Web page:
December 20, 2001

Workers can strike on January 10, 2002
For Canada Post, it's fair game to discriminate against its female workers!

OTTAWA - After weeks of negotiation and conciliation with Canada Post representatives, Public Service Alliance of Canada (PSAC) negotiators got the message loud and clear: For Canada Post, it's fair game to offer discriminatory working conditions to certain groups of workers.

"We tried and tried to understand the untold reasons behind Canada Post's refusal to offer to our members, two thirds of whom are women, the same working conditions enjoyed by other male-dominated groups within the company," said Luc Guevremont, president of the PSAC Union of Postal Communications Employees (UPCE). "With the employer's final position, we saw exactly where they want to go. For Canada Post, because the majority of our membership is made up of women, it's normal to offer them inferior working conditions and benefits."

"However, we have to remind Canada Post and its President, André Ouellet, that we are in 2002 and that only bad employers are sticking to this attitude," added Guevremont. "The employer still refuses to grant job security to these workers, and it wants to introduce an unfair job evaluation plan that will underpay many of them. Furthermore, even if the Canadian government recently modified its law to enhance maternity and parental leave, and many employers have agreed to top up the amount paid by Employment Insurance, Canada Post still keeps a foot in the 19th Century by refusing to provide its workers with full top up. This is unacceptable and our members will remind Canada Post of this," added Guevremont.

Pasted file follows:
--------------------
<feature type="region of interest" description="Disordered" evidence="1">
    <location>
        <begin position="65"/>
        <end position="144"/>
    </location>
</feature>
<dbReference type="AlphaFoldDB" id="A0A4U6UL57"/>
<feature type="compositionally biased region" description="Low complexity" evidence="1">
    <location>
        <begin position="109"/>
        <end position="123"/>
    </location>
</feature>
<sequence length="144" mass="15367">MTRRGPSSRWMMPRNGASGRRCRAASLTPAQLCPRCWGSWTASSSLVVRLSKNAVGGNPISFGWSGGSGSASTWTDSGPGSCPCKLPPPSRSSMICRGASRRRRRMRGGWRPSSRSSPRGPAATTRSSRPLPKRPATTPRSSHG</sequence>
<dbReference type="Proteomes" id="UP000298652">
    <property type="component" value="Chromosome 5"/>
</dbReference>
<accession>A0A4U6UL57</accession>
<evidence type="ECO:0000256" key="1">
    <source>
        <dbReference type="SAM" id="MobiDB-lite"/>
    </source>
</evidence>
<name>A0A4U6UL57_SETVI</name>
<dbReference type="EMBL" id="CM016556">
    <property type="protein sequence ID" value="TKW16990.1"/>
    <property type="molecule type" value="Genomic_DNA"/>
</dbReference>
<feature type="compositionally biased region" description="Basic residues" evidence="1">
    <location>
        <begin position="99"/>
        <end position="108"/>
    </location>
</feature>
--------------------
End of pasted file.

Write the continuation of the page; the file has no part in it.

The PSAC will launch strike action around January 10, 2002, when its 2,800 members at Canada Post will be in a legal strike position. These members voted 70% in favour of a strike on November 26. They provide customer service and perform administrative, financial, technical and professional duties. Their collective agreement expired on October 30, 2001.

According to Guevremont, "Canada Post can modify its attitude, but time is running short. Our members want to be treated with dignity and respect and enjoy the same benefits offered by the Corporation to its other workers. Profits at Canada Post have never been higher and they are already offering to other workers the benefits sought by our members. Canada Post must stop this discriminatory treatment and offer to our members decent working conditions. It's a question of respect and equity," concluded Guevremont.

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For information: Luc Guevremont, president, PSAC/UPCE - (613) 560-4342